Nice looking build, but I question this as well. Is this OK as maybe it takes more than 250 degrees to start this or ???
post #35 of 47
I too had the same question - I just built a plywood smoker but was assured that by properly "seasoning" it, I wouldn't have any issues. I was told to run it at about 200 degrees with full smoke for 3-4 hours, and that it should purge out any nasties.

FYI - I built mine according to this post : http://forums.mathewsinc.com/viewtop...r=asc&&start=0

The only alterations were that I used significantly less glue, and used pocket screws instead of biscut joints. Heading out to find a burner of some sort tomorrow, hopefully have the first load of sausage in it on Saturday.
post #36 of 47
Just picked this up for my smoker at Bass Pro Shops - figured I couldn't go wrong with it :


Comes with everything I need, regulator, burner, stand, pot (for chips and sawdust) and a lid that I can drill holes in.

Anything that I should watch out for? Also, I will be trimming the height down a bit so that it's not super close to my bottom racks.
post #37 of 47
Whoa, what a thread!!!! Your link to that other guy's build was very educational. Anyone who's even thinking of building something similar needs to go to that thread. He's got all the bases covered. Lots of good photo detail. Man, I'm hyped. I have a visionicon_idea.gif. It's gonna be a combination of several on this site, plus this other thread, aforementioned. Rain, Rain, go away..... come another day......Now, where did I put that CAD program??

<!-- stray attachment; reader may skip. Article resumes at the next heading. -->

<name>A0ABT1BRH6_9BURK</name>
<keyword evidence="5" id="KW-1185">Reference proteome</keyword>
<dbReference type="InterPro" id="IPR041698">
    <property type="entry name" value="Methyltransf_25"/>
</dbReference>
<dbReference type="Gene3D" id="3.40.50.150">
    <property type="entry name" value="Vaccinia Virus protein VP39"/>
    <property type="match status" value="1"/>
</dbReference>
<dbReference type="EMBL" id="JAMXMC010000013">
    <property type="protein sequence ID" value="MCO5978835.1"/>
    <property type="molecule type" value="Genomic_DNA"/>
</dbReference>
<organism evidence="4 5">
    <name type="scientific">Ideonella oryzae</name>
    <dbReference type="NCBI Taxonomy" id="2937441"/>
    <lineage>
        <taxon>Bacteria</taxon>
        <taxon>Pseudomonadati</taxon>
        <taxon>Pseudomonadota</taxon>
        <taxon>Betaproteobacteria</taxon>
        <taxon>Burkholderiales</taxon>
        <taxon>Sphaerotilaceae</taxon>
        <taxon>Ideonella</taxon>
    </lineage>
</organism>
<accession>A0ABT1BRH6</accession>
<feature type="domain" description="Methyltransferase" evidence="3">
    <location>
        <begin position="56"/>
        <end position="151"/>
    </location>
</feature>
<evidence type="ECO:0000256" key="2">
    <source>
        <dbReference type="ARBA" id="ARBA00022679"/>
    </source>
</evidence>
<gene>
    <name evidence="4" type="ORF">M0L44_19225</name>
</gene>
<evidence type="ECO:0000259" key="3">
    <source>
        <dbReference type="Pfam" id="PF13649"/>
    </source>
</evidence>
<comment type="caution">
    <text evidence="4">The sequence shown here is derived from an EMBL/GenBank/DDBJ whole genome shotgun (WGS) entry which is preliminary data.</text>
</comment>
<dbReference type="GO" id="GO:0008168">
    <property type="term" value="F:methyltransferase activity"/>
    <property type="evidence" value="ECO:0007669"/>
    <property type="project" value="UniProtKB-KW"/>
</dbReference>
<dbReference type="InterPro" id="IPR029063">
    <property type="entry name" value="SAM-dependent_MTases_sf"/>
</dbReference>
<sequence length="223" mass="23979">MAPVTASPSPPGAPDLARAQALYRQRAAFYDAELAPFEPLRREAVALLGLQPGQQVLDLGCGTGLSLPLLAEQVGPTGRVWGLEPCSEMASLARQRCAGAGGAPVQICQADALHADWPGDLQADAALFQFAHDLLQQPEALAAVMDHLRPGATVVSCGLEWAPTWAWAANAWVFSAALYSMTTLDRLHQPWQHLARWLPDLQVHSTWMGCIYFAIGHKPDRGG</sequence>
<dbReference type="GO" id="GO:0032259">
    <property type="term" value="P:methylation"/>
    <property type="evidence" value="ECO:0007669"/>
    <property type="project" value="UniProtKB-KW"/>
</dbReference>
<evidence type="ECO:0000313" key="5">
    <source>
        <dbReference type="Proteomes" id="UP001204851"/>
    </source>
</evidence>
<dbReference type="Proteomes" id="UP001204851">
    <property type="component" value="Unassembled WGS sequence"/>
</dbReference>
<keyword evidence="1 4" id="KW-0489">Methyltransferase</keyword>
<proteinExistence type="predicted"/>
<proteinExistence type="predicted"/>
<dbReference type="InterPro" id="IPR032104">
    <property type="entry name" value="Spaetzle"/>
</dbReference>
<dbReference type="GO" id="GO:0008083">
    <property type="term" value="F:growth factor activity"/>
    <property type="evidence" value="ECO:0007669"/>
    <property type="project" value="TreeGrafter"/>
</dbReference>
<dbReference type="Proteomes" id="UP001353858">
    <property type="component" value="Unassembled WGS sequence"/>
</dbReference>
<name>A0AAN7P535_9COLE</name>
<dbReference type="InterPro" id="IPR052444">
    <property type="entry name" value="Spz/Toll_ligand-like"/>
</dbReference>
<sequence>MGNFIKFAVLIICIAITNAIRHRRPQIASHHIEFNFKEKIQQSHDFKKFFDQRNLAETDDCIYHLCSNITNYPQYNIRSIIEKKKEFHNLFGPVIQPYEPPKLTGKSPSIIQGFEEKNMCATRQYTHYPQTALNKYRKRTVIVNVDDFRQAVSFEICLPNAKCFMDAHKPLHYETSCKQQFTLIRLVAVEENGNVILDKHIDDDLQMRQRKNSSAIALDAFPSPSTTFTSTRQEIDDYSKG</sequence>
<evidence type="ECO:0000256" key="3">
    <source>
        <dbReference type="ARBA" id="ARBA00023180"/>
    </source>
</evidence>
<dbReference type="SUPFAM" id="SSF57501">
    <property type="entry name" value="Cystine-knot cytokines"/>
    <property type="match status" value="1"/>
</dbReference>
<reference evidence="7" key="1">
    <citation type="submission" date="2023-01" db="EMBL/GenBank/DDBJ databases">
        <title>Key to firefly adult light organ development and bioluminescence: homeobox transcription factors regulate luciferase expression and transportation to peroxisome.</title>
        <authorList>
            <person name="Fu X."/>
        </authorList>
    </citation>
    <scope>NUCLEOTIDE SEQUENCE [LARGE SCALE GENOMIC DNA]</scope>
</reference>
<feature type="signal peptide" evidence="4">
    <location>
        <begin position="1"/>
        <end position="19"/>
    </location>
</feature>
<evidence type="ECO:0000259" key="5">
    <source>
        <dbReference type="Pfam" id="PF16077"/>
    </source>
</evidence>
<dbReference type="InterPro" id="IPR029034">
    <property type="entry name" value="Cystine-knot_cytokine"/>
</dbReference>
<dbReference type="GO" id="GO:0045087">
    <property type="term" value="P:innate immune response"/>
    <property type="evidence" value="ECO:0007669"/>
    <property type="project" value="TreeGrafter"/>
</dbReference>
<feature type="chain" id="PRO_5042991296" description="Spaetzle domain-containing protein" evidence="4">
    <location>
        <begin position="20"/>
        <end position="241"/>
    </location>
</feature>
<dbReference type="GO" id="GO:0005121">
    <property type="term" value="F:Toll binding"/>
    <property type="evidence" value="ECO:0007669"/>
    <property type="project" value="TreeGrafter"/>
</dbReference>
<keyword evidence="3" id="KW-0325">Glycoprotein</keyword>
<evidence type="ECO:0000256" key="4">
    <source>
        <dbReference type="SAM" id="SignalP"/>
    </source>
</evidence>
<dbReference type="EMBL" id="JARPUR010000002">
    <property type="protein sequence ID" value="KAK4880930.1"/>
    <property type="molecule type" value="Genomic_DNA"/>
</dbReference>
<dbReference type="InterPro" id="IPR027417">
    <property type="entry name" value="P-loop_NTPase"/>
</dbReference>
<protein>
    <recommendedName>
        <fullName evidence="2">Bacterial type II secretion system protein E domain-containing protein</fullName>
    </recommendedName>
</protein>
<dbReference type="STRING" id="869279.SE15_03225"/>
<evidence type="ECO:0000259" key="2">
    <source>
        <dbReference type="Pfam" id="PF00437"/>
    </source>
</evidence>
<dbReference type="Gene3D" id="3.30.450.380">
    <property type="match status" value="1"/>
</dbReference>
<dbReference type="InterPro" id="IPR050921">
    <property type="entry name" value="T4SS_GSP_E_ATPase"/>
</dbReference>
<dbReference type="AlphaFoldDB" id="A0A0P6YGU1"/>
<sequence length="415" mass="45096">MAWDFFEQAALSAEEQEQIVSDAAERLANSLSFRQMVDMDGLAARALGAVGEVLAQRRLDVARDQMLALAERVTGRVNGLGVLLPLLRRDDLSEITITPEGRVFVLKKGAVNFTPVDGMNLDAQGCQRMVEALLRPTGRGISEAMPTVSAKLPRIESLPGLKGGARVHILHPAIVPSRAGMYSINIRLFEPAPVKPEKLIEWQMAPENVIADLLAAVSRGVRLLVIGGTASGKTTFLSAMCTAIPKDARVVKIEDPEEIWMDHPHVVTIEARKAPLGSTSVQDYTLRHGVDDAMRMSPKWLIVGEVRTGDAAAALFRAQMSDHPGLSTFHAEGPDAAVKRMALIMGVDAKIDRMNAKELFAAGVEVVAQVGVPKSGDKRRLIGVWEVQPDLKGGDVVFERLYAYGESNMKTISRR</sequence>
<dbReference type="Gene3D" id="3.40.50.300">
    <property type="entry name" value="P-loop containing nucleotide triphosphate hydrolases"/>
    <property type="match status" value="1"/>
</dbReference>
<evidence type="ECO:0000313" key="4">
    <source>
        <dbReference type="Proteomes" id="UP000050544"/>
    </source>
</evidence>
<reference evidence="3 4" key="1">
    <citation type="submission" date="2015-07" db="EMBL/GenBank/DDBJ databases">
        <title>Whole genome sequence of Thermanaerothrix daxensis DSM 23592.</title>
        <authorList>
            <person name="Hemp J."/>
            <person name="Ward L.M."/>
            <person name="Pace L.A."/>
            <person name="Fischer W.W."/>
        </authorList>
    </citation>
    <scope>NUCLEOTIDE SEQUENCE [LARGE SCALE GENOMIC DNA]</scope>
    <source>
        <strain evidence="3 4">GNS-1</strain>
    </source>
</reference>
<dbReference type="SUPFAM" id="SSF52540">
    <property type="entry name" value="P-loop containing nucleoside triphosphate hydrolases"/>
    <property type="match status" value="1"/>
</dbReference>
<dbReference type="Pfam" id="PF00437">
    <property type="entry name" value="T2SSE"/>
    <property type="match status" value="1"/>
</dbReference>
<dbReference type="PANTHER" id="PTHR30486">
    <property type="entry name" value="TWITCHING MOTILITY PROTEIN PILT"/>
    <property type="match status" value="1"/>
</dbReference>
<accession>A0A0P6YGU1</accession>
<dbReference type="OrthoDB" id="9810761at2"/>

As far as heat effect on Plywood goes: I talked with a couple of people whose opinions I respect and they said: Based on: I'm only using this unit for less than 200* smoker for sausage, jerky, other items for less than 200*, etc, etc....there should not be a real problem. Ply glue problem, NO, because of temps being lower than a GOSM. They both agreed that if I use backer board (that stuff you use for underlayment when laying tile ((have lots leftover from a tile job on the house)) ) around the "firebox" and up for about 24 inches, I'd be overbuilding. Oh well, why break a habit now. Thanks for all the help. Now about those build pictures of yours??biggrin.gif
post #38 of 47
Thread Starter 
Awww Hell! Them pics are buried under 25 inches of snow icon_mrgreen.gif I've been snowed out of my deer hunting spot since about X-Mas and can not get into swap any memory cards on my trail cams, where the pics accidently ended up, so it's going to be awhile for those icon_redface.gif I looked into the temps and fumes leeching from plywood and to my understanding it is high temps and humidity that will cause plywood to leech formaldahyde(sp?) which is common in the glues used to fuse the layers of plywood together. Now what temps those are I could not find and rest assured when and if I do find out I will post them.
post #39 of 47
Finished my smoker up - running it through a seasoning right now - seems to work pretty well, but I'm having problems getting it to produce a lot of smoke. If I turn up the heat, it smokes better, but a lot of the smoking I'm going to do is probably going to be in the 165-185 range, and it doesn't want to really roll the smoke on until I get it to 200+ Any suggestions?

post #40 of 47
I so agree with you, maybe line the inside with some tin and it would be better of.